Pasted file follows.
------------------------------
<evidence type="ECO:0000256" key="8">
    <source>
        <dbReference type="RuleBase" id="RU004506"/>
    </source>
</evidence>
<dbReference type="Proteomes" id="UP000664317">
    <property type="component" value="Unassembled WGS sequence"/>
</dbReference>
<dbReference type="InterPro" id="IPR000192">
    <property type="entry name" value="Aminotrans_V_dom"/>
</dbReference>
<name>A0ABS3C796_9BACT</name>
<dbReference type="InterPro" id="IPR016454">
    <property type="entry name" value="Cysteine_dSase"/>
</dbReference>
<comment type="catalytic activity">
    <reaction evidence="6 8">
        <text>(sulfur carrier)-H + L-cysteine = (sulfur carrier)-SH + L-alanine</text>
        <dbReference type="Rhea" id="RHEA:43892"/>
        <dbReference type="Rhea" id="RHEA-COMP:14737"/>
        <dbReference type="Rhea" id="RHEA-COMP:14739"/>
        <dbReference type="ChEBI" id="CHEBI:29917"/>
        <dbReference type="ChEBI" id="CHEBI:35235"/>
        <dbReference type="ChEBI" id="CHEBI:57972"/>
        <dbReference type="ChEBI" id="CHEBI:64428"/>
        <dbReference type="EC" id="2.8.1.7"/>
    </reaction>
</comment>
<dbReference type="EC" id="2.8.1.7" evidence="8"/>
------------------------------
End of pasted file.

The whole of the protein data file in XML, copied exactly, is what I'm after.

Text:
<evidence type="ECO:0000256" key="8">
    <source>
        <dbReference type="RuleBase" id="RU004506"/>
    </source>
</evidence>
<dbReference type="Proteomes" id="UP000664317">
    <property type="component" value="Unassembled WGS sequence"/>
</dbReference>
<dbReference type="InterPro" id="IPR000192">
    <property type="entry name" value="Aminotrans_V_dom"/>
</dbReference>
<name>A0ABS3C796_9BACT</name>
<dbReference type="InterPro" id="IPR016454">
    <property type="entry name" value="Cysteine_dSase"/>
</dbReference>
<comment type="catalytic activity">
    <reaction evidence="6 8">
        <text>(sulfur carrier)-H + L-cysteine = (sulfur carrier)-SH + L-alanine</text>
        <dbReference type="Rhea" id="RHEA:43892"/>
        <dbReference type="Rhea" id="RHEA-COMP:14737"/>
        <dbReference type="Rhea" id="RHEA-COMP:14739"/>
        <dbReference type="ChEBI" id="CHEBI:29917"/>
        <dbReference type="ChEBI" id="CHEBI:35235"/>
        <dbReference type="ChEBI" id="CHEBI:57972"/>
        <dbReference type="ChEBI" id="CHEBI:64428"/>
        <dbReference type="EC" id="2.8.1.7"/>
    </reaction>
</comment>
<dbReference type="EC" id="2.8.1.7" evidence="8"/>